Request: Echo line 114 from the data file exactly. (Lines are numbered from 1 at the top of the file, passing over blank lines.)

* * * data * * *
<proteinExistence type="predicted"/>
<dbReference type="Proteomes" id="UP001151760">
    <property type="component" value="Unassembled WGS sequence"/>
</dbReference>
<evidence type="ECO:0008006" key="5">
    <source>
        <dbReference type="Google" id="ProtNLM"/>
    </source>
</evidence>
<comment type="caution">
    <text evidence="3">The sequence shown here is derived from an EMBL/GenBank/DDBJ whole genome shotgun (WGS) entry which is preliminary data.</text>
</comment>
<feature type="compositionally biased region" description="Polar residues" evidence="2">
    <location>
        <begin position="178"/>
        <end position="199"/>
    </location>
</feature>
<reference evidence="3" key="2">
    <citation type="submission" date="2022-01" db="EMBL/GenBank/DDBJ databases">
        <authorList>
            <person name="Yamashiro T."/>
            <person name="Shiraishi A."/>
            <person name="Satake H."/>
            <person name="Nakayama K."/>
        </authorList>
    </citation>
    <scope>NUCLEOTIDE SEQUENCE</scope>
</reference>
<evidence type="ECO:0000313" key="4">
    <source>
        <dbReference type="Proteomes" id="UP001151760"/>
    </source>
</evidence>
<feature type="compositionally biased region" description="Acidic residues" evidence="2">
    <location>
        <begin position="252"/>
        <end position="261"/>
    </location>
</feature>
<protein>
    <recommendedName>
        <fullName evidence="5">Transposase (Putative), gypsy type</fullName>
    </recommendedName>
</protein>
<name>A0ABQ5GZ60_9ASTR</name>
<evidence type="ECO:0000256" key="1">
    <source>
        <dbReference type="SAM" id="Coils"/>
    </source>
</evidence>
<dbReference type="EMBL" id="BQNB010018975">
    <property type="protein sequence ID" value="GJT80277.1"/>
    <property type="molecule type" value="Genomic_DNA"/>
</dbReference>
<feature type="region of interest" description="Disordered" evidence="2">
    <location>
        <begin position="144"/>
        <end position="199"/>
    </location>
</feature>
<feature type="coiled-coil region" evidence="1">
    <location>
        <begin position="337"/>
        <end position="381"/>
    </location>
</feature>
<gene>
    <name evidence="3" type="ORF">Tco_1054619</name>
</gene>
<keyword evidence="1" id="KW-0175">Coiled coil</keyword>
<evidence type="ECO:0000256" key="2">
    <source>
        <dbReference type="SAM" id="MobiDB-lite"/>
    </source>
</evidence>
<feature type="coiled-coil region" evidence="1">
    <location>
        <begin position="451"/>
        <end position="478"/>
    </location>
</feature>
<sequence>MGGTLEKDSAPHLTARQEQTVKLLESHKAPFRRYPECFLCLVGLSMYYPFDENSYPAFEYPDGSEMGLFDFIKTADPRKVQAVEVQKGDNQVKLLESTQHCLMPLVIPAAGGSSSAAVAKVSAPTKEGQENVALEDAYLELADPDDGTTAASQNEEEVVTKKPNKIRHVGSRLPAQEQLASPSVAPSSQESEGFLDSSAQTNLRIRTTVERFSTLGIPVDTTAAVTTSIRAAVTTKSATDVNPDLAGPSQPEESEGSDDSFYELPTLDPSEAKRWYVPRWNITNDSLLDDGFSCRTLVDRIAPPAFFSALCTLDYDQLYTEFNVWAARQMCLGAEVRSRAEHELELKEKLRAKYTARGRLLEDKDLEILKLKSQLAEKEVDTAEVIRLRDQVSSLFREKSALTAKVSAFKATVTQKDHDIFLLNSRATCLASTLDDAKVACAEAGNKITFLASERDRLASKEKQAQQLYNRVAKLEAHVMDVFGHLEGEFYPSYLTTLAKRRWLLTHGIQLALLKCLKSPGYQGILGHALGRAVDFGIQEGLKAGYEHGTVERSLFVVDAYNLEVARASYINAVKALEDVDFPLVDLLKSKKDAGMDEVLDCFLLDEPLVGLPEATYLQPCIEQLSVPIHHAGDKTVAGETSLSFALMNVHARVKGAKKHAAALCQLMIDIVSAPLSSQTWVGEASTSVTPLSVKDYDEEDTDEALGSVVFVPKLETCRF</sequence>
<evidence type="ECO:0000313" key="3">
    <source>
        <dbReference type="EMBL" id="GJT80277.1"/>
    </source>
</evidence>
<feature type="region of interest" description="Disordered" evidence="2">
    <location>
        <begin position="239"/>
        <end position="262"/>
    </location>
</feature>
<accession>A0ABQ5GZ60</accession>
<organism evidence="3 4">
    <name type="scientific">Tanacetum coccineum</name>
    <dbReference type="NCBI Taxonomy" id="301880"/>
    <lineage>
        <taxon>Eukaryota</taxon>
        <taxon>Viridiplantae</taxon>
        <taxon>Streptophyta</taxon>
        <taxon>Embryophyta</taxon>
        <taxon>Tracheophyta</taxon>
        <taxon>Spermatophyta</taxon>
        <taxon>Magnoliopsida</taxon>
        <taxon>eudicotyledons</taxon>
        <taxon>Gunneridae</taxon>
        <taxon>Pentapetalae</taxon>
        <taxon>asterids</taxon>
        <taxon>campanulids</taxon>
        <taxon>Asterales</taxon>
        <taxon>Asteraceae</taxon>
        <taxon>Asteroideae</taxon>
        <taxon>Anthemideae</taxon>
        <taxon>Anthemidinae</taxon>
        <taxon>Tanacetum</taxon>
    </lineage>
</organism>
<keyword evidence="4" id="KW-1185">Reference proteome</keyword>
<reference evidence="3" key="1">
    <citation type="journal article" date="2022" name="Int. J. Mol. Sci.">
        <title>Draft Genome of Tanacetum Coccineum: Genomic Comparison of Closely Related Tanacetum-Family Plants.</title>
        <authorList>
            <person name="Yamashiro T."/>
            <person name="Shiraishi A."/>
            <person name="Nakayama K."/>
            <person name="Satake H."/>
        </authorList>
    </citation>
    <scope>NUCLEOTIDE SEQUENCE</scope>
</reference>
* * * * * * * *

        <taxon>Asteroideae</taxon>